With one click of a camera, Los Angeles photographer David Suh transforms everyday people into models.
"When we talk about being photogenic, a lot, people say, 'Oh, you're either born with it, or you're not.' But the thing is, when it comes to being attractive, at least for me, the definition of attractive is a lot more holistic than what's on the outside," Suh said.
Suh challenges what it means to be photogenic, what it means to be beautiful, and instead helps millions of his social media followers strike a pose.
"If you were to go out there and saw a beautiful sunset, many times, what happens? It's a terrible photo because it's not the easiest thing to capture," Suh said. "However, does that mean it's a ugly sunset? No. The beautiful sunset is still there, but we have failed to capture the essence of what we're seeing."
His goal is to capture that essence of a person, and sometimes that's turning the camera on himself.
Instead of accepting the lack of visual representation, Suh takes action.
He describes a photo of himself as "based on the story of me wanting to see a desirable version of me, when many times in media, you don't get to see a lot of Asian men being championed as masculine guys. So I wanted to rewrite that for myself and reframe."
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Images and even films portraying Asian American males as sexually desirable are rare, so Suh, dressed in his Korean hanbok, wanted to show off this masculine side of his identity. That, in turn, inspired others to do so too.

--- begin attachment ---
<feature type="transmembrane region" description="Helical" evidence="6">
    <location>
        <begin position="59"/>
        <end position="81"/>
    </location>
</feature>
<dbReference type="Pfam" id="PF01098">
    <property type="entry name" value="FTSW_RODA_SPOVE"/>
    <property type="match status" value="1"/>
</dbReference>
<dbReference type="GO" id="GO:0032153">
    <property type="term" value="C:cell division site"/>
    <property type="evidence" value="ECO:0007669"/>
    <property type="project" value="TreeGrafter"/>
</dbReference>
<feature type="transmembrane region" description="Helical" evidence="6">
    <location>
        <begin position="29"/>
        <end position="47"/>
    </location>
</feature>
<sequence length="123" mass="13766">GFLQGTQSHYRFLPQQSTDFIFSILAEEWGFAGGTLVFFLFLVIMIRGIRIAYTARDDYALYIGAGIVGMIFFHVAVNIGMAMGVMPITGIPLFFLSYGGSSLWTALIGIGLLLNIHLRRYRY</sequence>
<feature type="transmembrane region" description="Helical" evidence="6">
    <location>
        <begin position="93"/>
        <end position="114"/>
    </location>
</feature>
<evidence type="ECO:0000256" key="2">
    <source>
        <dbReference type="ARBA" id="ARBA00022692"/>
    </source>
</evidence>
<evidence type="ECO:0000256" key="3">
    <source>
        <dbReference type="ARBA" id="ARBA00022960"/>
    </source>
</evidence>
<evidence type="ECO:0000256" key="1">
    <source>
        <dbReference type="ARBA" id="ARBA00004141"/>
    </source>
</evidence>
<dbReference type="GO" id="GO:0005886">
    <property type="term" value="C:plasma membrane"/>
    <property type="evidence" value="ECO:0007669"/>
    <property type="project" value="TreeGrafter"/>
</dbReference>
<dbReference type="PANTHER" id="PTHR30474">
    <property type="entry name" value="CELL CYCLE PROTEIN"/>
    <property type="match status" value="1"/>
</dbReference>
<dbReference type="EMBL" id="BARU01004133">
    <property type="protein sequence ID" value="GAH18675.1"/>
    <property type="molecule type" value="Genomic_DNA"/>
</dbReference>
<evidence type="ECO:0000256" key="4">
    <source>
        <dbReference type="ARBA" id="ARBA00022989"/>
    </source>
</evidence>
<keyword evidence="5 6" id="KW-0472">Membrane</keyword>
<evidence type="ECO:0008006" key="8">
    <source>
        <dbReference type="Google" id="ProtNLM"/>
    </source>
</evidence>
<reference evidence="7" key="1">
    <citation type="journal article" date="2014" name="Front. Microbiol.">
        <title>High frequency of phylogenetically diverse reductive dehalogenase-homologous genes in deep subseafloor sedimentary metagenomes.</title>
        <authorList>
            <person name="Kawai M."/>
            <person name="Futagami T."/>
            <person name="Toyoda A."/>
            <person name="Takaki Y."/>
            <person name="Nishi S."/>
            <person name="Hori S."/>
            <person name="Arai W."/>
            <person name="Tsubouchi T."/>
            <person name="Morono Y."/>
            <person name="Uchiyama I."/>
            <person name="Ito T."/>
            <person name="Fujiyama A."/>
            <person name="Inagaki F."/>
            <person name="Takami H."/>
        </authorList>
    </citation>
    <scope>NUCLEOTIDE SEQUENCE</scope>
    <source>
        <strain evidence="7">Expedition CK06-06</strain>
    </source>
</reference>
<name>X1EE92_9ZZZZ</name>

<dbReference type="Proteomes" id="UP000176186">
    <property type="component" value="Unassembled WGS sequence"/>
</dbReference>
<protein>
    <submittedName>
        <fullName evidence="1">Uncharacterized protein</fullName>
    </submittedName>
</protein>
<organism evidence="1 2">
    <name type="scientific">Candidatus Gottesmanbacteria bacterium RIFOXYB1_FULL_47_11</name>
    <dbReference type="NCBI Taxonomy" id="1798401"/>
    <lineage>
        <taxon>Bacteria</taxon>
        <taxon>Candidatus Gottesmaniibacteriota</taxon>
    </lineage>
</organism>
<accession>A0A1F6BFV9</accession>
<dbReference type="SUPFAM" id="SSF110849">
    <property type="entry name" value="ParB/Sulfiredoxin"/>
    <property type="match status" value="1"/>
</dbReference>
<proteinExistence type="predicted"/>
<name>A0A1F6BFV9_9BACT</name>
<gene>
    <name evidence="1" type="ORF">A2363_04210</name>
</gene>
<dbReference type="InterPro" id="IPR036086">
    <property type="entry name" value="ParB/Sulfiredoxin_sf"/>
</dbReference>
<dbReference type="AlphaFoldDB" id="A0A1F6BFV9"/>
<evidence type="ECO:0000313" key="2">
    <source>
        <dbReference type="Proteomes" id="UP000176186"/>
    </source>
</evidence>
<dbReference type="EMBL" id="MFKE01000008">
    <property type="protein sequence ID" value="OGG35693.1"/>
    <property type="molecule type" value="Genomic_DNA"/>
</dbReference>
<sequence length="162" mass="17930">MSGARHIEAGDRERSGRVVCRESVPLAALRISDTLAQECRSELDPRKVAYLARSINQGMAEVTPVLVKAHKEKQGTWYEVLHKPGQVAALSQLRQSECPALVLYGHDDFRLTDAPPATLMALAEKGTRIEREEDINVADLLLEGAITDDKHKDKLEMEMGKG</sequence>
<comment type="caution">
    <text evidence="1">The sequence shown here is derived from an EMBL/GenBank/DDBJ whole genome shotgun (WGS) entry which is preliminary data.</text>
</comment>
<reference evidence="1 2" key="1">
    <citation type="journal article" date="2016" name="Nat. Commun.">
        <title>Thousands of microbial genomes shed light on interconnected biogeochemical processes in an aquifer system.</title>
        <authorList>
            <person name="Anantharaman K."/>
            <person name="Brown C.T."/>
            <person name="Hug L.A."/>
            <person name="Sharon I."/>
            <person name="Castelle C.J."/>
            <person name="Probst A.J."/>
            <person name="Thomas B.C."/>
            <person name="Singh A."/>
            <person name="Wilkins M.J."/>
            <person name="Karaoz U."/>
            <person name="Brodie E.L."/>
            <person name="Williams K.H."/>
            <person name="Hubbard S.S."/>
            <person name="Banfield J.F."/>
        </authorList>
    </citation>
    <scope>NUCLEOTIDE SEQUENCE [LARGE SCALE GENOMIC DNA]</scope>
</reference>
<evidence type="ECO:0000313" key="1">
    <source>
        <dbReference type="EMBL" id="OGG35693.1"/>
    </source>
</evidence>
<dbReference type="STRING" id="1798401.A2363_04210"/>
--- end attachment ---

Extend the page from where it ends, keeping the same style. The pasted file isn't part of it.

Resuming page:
One of his followers, Dylan, sent him a message, reading: "I am having struggles in finding myself desired."
"You have to realize it takes a lot of guts for another man to open up to another guy," Suh said.
So Suh took it as an opportunity to fly Dylan in for a photo shoot.
"Whether you're an Asian guy or not, like many of us, you won't see people exactly like us, whether it's physically, emotionally or what we desire on screen. So I think it's sharing more stories like that," Suh said.
The Jersey-born photographer empowers others by being himself. Sometimes that means bending gender norms, like putting on a dress to show other women how to pose or sharing his personal business journey.
What began as Suh's solo project in 2013, with a price tag of $50 per photo shoot, has now turned into shoots ranging between $4,800 to $12,000, with a team of people helping him.
"Everyone is a work of art ... because I can't photograph every single person realistically," Suh said. "At least what I can do is share your story and share a story that is empowering and championing the people that are unseen so that other people can look at that and say, 'Wow, I belong. I belong, too."
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